New Research Demonstrates Correlation Between Events and ROI
Event marketing fuels rapid revenue growth for enterprise companies, according to a new study by Harvard Business Review Analytic Services and Splash, a New York City-based provider of end-to-end event marketing software.
Titled, “The Event Marketing Evolution: An Era of Data, Technology, and Revenue Impact,” the report confirms a new era for event marketers in which high-performing companies are investing more in event technology and accurately tying event activity to actual revenues or profits.
The study, which surveyed more than 700 enterprise executives and shares impactful insights on their event strategies, reveals more than 90 percent of companies prioritize hosting events for customers and potential customers, and that nearly as many prioritize sponsoring events.
In addition, high-growth companies (which have experienced 30 percent or more revenue growth over the past two years) are increasing their event investment more than others.
“More than ever before, it is crucial for businesses to go beyond the digital space to build meaningful relationships through human, in-person experiences,” said Ben Hindman, CEO of Splash. “However, measuring event ROI is challenging and until recently, it was nearly impossible.
He continued, “Now, with the growing investment in events and the maturation of end-to-end event technology, event marketers have the ability to report on much more than anecdotal results. The study confirms that high-performing companies are especially tapping into the marketing power of events and investing in technology that’s helping them measure the impact of their events down to actual revenue. We see these same trends at Splash in our own top-performing customers, who we refer to as Event Optimizers.”
With insights from 739 enterprise brands, 50 percent of which generate over $1 billion in revenue, the report features:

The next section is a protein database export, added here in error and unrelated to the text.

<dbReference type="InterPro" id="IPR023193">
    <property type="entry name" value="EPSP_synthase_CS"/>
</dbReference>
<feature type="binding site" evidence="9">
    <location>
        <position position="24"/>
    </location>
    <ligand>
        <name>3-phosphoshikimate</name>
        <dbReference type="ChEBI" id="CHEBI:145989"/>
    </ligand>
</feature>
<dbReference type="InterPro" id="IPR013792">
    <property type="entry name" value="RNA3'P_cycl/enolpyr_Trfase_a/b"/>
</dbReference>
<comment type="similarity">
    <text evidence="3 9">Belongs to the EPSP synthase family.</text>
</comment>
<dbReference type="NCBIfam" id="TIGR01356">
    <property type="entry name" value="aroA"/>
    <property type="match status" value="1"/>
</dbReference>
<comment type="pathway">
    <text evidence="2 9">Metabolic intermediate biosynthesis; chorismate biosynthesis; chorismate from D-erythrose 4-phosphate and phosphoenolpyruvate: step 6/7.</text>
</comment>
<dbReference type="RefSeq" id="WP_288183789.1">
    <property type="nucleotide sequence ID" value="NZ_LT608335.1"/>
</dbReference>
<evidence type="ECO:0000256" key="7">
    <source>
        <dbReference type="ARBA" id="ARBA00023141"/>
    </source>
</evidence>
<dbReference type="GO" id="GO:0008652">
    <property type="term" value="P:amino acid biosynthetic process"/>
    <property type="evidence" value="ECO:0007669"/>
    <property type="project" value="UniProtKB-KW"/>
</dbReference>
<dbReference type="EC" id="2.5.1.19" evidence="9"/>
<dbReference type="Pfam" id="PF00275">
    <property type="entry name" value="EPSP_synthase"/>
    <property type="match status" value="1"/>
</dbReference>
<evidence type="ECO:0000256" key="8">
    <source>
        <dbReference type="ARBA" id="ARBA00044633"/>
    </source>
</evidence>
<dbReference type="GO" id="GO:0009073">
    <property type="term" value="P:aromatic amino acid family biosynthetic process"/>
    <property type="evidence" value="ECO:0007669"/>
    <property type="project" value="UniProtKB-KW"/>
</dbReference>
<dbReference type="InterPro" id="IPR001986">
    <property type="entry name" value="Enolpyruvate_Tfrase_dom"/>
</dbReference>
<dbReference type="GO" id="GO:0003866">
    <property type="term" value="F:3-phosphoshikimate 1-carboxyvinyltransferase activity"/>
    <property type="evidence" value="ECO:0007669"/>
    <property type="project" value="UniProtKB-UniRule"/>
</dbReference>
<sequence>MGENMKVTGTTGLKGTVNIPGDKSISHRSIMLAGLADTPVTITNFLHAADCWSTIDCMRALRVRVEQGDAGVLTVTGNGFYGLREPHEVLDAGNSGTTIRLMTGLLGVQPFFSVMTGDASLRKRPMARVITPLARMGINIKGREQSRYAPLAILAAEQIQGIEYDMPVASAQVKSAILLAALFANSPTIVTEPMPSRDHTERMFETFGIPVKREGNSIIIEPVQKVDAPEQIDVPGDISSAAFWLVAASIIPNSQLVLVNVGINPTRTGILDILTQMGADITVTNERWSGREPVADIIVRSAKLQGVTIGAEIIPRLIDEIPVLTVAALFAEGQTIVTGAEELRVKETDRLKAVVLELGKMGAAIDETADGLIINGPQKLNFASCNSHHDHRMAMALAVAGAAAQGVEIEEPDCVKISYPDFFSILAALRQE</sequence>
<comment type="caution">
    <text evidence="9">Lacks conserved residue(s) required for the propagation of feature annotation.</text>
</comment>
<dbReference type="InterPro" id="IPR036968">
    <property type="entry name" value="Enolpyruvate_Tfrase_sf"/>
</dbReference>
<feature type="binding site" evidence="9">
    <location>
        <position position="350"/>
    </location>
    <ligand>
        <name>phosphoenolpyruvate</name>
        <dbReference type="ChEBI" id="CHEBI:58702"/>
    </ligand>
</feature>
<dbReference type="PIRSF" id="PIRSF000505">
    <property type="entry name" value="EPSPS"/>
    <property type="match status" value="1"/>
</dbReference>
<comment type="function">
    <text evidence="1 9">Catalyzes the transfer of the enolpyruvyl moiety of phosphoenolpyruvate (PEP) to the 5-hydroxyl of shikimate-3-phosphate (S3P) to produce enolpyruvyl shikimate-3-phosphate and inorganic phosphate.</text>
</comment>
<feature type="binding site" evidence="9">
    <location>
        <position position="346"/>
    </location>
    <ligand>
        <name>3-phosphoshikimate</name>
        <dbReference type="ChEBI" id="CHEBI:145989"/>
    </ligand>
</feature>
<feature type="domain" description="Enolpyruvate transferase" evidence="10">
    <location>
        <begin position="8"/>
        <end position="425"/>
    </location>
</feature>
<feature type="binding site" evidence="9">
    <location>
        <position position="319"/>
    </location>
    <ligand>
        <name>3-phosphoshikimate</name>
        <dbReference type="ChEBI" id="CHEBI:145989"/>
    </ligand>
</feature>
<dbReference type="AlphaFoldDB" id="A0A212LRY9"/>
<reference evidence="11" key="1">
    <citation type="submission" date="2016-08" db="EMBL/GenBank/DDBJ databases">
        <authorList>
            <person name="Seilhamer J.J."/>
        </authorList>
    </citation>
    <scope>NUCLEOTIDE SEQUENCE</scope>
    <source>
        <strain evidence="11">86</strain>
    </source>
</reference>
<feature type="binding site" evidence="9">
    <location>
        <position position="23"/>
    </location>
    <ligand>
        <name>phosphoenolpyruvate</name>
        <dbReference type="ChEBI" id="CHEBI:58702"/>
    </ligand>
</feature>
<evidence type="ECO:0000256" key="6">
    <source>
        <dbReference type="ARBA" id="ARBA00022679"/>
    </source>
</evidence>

- The 26 most popular event types for B2B and B2C hosted and sponsored events
- Event budgets and staffing best practices for global brands
- The shift from sponsored to hosted events
- Strategies of the fastest-growing enterprise brands
- Top event metrics tracked and ROI challenges
- Customer stories from top performers in the business
According to the study, approximately 23 percent of companies say they are able to calculate ROI for events and exceed business goals. In addition to experiencing more than 30 percent revenue growth, what these businesses had in common is investment in data-driven event technology, the ability to measure top and bottom funnel metrics, and a shift in strategy from sponsoring to hosting events.
“The best (technology) adopters are on average more likely to see business value from events and to consider themselves better positioned for future success,” Hindman added.
Survey respondents reported that their organizations host 73 events annually on average and sponsor another 62; respondents are also devoting significant resources to event marketing activities, with:
- One third hosting their own trade shows
- 51 percent employing between one and 10 full-time event planning and management employees
- 27 percent employing 11 or more full-time event planning and management employees
- One in 10 allocating more than half their marketing budget to events
- 30 percent allocating at least 20 percent of their marketing budget to events
- Four in 10 reporting that they’ll spend more on hosting events in the year ahead
“Creating in-person business relationships through events is becoming more crucial than ever,” said Alex Clemente, managing director of Harvard Business Review Analytic Services.
He continued, “The study shows that, despite the prevalence of social media and digital growth-strategies, event investments are growing. This is corroborated by our survey respondents, which include senior marketing managers, who state that events drive more business value than other channels.”
In the report, Julie Hogan, global face-to-face marketing director for Facebook|Instagram, said she uses event marketing software that links to the company’s various CRM systems, a method that has been integral to improving the company’s event-measuring capabilities over the last two years.
“The face-to-face interactions that take place at events are incredibly powerful, and coming up with ways to measure the return on those interactions and our investments in those events is really incredible,” Hogan said.
She continued, “We’ve certainly become much more consistent in our ability not only to calculate a return on our investment but also to make our event team more productive, deliver a better customer experience and understand how we can do better in the future.”
To download “The Event Marketing Evolution: An Era of Data, Technology, and Revenue Impact,” go HERE.